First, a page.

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Bones kill myth of happy Harappa
- Study shows gender discrimination

New Delhi, Nov. 20: A study of human bones from the ruins of Harappa has revealed signs of lethal interpersonal violence and challenged current thinking that the ancient Indus civilisation was an exceptionally peaceful realm for its inhabitants.

An American bioarchaeologist has said that her analysis of skeletal remains from Harappa kept at the Anthropological Survey of India, Calcutta, suggests that women, children and individuals with visible infectious diseases were at a high risk of facing violence.

Gwen Robbins Schug studied the skeletal remains of 160 individuals from cemeteries of Harappa excavated during the 20th century. The burial practices and injuries on these bones may be interpreted as evidence for social hierarchy, unequal power, uneven access to resources, and outright violence, she said in a presentation earlier this week at a meeting of the American Anthropological Association in Montreal, Canada.

“The skeletal remains from Harappa tell us a compelling story about social suffering and violence,” said Robbins Schug. “The violence was present in low frequency at Harappa, but it affected some communities more than others,” she said.

She found signs of accidental injuries on skeletal parts, but the majority of head injuries appeared to be the result of clubbing. The prevalence of such head injuries was about six per cent a low figure for an ancient state-society. However, the distribution of the head injuries across gender and class appeared striking.

About half the female skeletons from one cemetery had severe head injuries caused likely by blows from clubs. In another pit of bones, which archaeologists call area G, 22 per cent skeletons had acute head trauma as well as chronic highly-visible infectious diseases.

“The individuals in area G appeared marginalised even in burial they suffered the most extreme injuries and had the highest prevalence of diseases, and they were interred just beyond a sewage drain,” Robbins Schug told The Telegraph.

Area G also had skeletal remains of children similarly affected. A male adult skull showed a sword cut between the eye sockets, another male skeleton had an early version of craniotomy (brain surgery) to deal with a head injury. But no female or child skeletons showed evidence of such treatment. This could imply a hierarchy in access to a medical care, Robbins Schug said, or the victims had received fatal blows.

Harappa was among the largest and most populous cities in the Indus civilisation between 2600 BC and 1900 BC.

While Anthropological Survey of India researchers had recognised the injuries on human bones from Harappa decades ago, the injuries remained largely uninvestigated.

Most research until now had been directed at arguing that the injuries on the bones were not due to an Aryan invasion and, one archaeologist said , there has been no systematic effort to understand the cause of injuries or interpret their significance.

“This study shows how bones can give us insight into ancient societies,” said Veena Mushrif-Tripathy, an archaeologist who specialises in skeletal biology at the Deccan College, Pune, who was not associated with the study.

“The Indus cities had large complex societies in some ways similar to our modern societies and it would have been surprising if we had no evidence of interpersonal violence," Mushrif-Tripathy said.Several scholars had earlier proposed that town plans of Harappa and other Indus cities indicate social hierarchy. Some researchers have suggested that an autocratic priest ruler exercised control over access to resources.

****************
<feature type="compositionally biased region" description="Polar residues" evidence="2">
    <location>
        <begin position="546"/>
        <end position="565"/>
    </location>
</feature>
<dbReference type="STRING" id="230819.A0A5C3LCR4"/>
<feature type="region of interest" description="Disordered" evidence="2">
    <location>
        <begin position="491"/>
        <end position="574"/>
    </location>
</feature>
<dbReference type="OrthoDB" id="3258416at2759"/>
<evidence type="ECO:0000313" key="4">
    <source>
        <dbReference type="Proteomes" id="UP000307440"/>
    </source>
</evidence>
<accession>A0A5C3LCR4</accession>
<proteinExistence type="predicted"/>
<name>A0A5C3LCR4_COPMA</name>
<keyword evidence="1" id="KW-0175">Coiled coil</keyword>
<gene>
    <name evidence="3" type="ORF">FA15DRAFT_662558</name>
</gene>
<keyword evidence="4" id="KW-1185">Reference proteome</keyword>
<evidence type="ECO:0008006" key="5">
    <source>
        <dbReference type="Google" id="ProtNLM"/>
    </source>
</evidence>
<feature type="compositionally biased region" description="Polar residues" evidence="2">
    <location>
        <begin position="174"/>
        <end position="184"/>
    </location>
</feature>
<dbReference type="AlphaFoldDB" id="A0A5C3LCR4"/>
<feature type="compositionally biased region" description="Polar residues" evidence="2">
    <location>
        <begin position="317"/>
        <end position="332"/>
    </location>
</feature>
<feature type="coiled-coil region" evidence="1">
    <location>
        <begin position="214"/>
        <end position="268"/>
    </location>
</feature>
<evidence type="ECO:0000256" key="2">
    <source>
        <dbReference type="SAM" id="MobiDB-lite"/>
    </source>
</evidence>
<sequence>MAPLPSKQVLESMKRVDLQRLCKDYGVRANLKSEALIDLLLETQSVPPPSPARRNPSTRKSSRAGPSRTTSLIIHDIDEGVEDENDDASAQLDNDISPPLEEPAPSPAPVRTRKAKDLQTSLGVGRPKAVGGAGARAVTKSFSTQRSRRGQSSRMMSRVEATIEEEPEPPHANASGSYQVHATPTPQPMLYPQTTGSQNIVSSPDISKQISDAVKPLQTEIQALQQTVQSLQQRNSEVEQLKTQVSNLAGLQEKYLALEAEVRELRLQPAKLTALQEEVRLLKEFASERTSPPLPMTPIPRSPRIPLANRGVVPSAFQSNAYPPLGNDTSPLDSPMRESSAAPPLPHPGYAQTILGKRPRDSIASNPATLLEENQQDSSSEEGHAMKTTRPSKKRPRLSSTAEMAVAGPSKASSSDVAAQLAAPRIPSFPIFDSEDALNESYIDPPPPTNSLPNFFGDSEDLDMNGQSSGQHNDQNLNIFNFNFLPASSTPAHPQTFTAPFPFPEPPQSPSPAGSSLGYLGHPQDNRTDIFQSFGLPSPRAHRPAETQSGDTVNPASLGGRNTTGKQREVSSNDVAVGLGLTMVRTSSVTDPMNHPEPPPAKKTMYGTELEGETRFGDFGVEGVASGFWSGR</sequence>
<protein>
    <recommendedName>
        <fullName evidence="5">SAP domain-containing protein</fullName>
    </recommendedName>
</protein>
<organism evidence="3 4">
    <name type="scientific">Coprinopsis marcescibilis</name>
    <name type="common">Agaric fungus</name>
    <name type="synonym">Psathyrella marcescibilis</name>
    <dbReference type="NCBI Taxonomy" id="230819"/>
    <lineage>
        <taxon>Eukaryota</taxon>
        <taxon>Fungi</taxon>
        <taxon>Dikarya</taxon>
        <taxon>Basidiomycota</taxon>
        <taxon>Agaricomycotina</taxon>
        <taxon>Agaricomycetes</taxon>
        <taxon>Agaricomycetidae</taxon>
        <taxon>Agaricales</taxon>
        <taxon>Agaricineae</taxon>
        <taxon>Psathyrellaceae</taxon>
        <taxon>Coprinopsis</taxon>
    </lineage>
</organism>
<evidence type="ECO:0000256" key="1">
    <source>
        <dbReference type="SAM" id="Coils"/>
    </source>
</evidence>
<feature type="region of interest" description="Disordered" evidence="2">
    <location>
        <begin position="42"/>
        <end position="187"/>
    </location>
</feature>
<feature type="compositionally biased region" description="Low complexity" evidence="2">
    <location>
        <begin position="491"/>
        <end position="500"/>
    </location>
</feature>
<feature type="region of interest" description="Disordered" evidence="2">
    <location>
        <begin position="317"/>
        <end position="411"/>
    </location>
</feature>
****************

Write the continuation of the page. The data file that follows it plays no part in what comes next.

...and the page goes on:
An Indian anthropologist Anek Ram Sankhyan said earlier research on the skeletal remains from the Indus cities had independently suggested that women had lower levels of nutrition than men. “Dental enamel studies have hinted at gender-based nutritional discrimination,” said Sankhyan who had collaborated with Robbins Schug earlier this year in analysing the male skull with the evidence for craniotomy.

The Indus civilisation experienced a period of decline between 1900 BC and 1700 BC, although what caused this decline remains unclear. Some researchers have attributed the eventual fall of the civilisation to climate change, others have linked it to changes in trade patterns and economy.

Archaeologists say there is need for caution in interpreting the new observations. The finding that women, children and infected individuals appeared to be disproportionately exposed to violence may be used as arguments for a society where the status of women was lower than that of men, and where people with visible infectious diseases were viewed as social outcasts, said Mushrif-Tripathy.

Mushrif-Tripathy had collaborated with Robbins Schug in an earlier study of skeletal remains from Balathal in Rajasthan where they had observed evidence of leprosy in a skeleton dated from 1500 BC.

Social exclusion of people affected by leprosy was practiced in various cultures during medieval times, Mushrif Tripathy said. But, she said, without written records from the Indus civilisation, “It is impossible to say whether this was violence through actions of individuals or under direction of the state,” she said.

A University of Cambridge archaeologist Jane McIntosh had about a decade ago in her book on the Indus civilisation described it as an exceptionally “peaceful realm” where everyone led a comfortable existence under the benevolent leadership of a dedicated priesthood. The research by Robbins Schug, supported by the US India Educational Foundation, has challenged that assumption through bones that have carried tales across the centuries.

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